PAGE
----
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Arthur Seltzer reached Munich, Germany. The troops could tell the war was coming to an end. That was the location of Hitler’s Eagles Nest. That was the German leader’s favorite place. The town of Berchtesgaden is a great town. It was there that the troops heard about a camp. From D- Day forward, the marching orders were to push the Germans back and free any troops found in prisoner of war camps. The men had never heard of concentration camps. In Munich, the troops were basically in a policing action. As they headed to a town called Dachau, Seltzer was riding in a halftrack pulling the trailer behind. Looking through the field glasses, he thought he found a prisoner of war camp. Upon closing in, the troops noticed that the inmates had funny uniforms. That was strange because most prisoners of war kept their existing uniforms. These inmates had striped clothes that were black and white. There was no incoming fire from the camp. It seemed very quiet. At this point in the war, Seltzer was attached to the 20th Armored Division. The men observed iron gates with shriveled up bodies standing against it. When the tank commander got to the gate, there was no resistance at all. There were dead bodies everywhere. The camp was named for the town close by. It was called Dachau. Entering the camp, the people looked half starved. The troops tried to give their rations to the inmates. The commander of the 20th Armored wanted to communicate to headquarters about what they had found. They wanted Eisenhower [Annotator’s Note: General Dwight David Eisenhower] and other high ranking officers to see what had been discovered. The 20th command thought that the first concentration camp had been liberated by the United States Army. Seltzer would find out later that other divisions had been involved in the liberation of Dachau. It was noon on a Sunday on 29 [Annotator’s Note: April] 1945. Seeing the situation at Dachau was unbearable, particularly to Seltzer because he was Jewish. The next day, Eisenhower arrived at the camp. Being with the Signal Corps, Seltzer was issued a camera to take pictures of any unusual or special circumstances. Some of his photographs were used in a movie called the "Trials of Nuremburg". General Eisenhower made sure plenty of pictures were taken. He also called the mayor of the local town and made the citizens observe what had happened in the camp. The civilians all claimed that they knew nothing of what was going on there. The camp was run by the SS troops. Experiments were run there. The SS would pick up notes on the experiments in order to help German troops in the field. It was hard to believe the locals did not know what was going on there. There were deep trenches where bodies were disposed of by the SS. The inmates were Jews, gypsies and others. When the United States Army closed in, the orders were given by the SS to get rid of as many inmates as possible. As Seltzer moved in toward the camp, he observed smoke from a chimney. He discovered that it was a crematory in the camp used for burning bodies. After being there for three days, the 20th Armored moved on. Seltzer had taken many pictures. After Dachau, the 20th moved toward the Elbe River and the meeting with the Russian Army. That was where the war came to an end for him. The situation at Dachau was unforgettable. Nearly seven decades after the war, Seltzer retraced the locations he went through during the war. He went from England to Munich, Germany where he visited the camp at Dachau. The 20th Armored troops had stayed three days in Dachau before they moved along. Seltzer stayed a few days beyond that because of his Signal Corps association. He saw Eisenhower in Dachau. The commander was very busy. Seltzer turned his pictures over to the Signal Corps except for a few he brought home. While in Dachau, he spoke a little German to some of the inmates. He had taken German in high school because it was close to the Jewish language that he had to learn as a child. There were only six low ranking SS troops in Dachau when the Americans arrived. The weak inmates would have killed the six guards, but the Americans wanted to interrogate them. The American troops’ first reaction to seeing the starving inmates was to give them food. They were quickly told by the medical group not to feed the inmates because of their depleted condition. Too much food could kill them. After the war, Seltzer discovered more about what happened to the inmates.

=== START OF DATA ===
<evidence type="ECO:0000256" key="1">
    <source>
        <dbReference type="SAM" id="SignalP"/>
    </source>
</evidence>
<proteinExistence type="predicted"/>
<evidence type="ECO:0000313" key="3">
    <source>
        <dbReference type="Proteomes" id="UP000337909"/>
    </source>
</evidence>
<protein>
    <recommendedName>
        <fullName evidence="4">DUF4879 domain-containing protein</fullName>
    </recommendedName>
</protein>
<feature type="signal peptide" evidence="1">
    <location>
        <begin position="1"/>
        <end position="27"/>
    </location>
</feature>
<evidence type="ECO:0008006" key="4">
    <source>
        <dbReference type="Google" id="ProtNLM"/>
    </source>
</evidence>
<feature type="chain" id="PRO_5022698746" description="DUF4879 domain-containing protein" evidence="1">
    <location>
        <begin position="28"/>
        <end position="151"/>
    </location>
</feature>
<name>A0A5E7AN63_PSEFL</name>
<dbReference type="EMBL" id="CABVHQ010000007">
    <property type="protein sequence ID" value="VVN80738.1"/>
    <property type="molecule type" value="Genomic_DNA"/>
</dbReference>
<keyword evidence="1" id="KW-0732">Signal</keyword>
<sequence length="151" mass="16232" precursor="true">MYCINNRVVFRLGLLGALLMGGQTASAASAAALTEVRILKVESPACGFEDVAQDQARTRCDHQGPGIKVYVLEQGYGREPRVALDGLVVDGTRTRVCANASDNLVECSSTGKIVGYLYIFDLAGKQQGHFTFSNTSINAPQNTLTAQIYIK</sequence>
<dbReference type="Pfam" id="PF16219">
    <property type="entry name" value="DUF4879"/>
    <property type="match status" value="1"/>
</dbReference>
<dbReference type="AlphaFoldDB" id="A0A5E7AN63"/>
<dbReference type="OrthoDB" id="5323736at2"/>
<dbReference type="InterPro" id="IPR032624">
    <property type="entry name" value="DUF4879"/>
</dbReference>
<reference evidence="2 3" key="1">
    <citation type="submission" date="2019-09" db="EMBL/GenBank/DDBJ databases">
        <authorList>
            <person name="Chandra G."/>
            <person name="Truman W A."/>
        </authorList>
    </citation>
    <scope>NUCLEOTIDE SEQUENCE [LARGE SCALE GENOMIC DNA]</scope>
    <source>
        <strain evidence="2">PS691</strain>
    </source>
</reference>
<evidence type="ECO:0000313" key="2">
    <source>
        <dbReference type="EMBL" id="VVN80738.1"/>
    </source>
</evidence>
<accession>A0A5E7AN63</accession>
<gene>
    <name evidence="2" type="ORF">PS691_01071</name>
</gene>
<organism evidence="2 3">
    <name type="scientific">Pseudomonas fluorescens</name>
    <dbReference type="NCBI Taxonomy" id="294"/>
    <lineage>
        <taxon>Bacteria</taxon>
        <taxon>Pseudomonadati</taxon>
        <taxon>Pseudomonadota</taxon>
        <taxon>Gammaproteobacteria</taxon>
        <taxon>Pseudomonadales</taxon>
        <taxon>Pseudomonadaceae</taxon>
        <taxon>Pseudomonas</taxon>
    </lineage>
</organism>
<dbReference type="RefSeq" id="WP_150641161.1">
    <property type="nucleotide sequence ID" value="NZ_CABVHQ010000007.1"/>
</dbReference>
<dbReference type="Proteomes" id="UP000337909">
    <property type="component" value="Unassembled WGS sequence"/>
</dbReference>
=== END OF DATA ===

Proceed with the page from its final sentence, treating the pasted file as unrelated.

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Arthur Seltzer came home after the end of the war. He was discharged and never wanted to talk about his experiences. He just wanted to get back to normal life and go to college and get a job. His parents only knew of his involvement in D-Day. They never knew of his participation in the liberation of a concentration camp. His granddaughter asked him about the Holocaust. He helped her with her report on the subject. She received an A on the report. When her teacher found out the information was from her grandfather, she wanted him to speak to the class. Seltzer’s granddaughter volunteered him to speak before the class. He could not let her down even though he did not feel like he was a public speaker. He talked as calmly as he could to the class. The granddaughter’s teacher urged him to discuss his experiences with others in order to discredit the Holocaust deniers. Seltzer worked with a representative from a Holocaust Museum near him. Her name was Helen Kirshmaum [Annotator’s Note: unsure of spelling]. She was pleased to meet a concentration camp liberator. At that point, Seltzer began speaking at various schools. Children have written letters to Seltzer expressing their satisfaction at listening to a liberator. Seltzer has searched for survivors from the Dachau camp he helped liberate. While visiting a Holocaust Museum in Ohio, Seltzer’s niece found a list of six survivors who lived in that state. The niece and her friends made contact with one of them and determined that he would be interested in speaking with a camp liberator. The niece gave Seltzer the number and he called the survivor. The survivor remembered the liberation of the camp including the incident of Seltzer taking pictures of inmates lined up along a fence. The survivor was in the picture and offered to identify which individual he was in the picture. When Seltzer called back, the survivor was in the hospital but the wife identified her husband in the photograph. Prior to his planned trip to Dachau, Seltzer attempted to make contact again with the survivor but the telephone had been disconnected. Seltzer has also been thanked for saving the life of another Holocaust survivor. It was during a speaking engagement at a synagogue when a young person came up to him and showed appreciation for the liberation of his uncle. Seltzer spoke to the survivor in Florida by telephone. The two men spoke for awhile. The man thought that he was in the photograph that Seltzer took of surviving inmates. A story was told that brought chills to Seltzer. The survivor told of a final meeting with his father just after the liberation of the camp. The father and the son had been inmates in the same camp but never knew it until that moment. Because of his weakened state, the father only lasted two weeks despite medical attention that was given to him by the Americans. If the Americans had not arrived, the lack of food would have been fatal for many more inmates. The survivor indicated the barrack that he was held in at Dachau. When Seltzer reached Dachau, almost all of the barracks had been removed. In place of the barrack structure, a cement block with the barrack number had been erected. Seltzer took a picture of the man’s barrack block indicator and sent it to the survivor. Another Dachau survivor who lived in Chicago also requested that Seltzer send him a copy of the liberation photograph so that he could see if he was in the picture.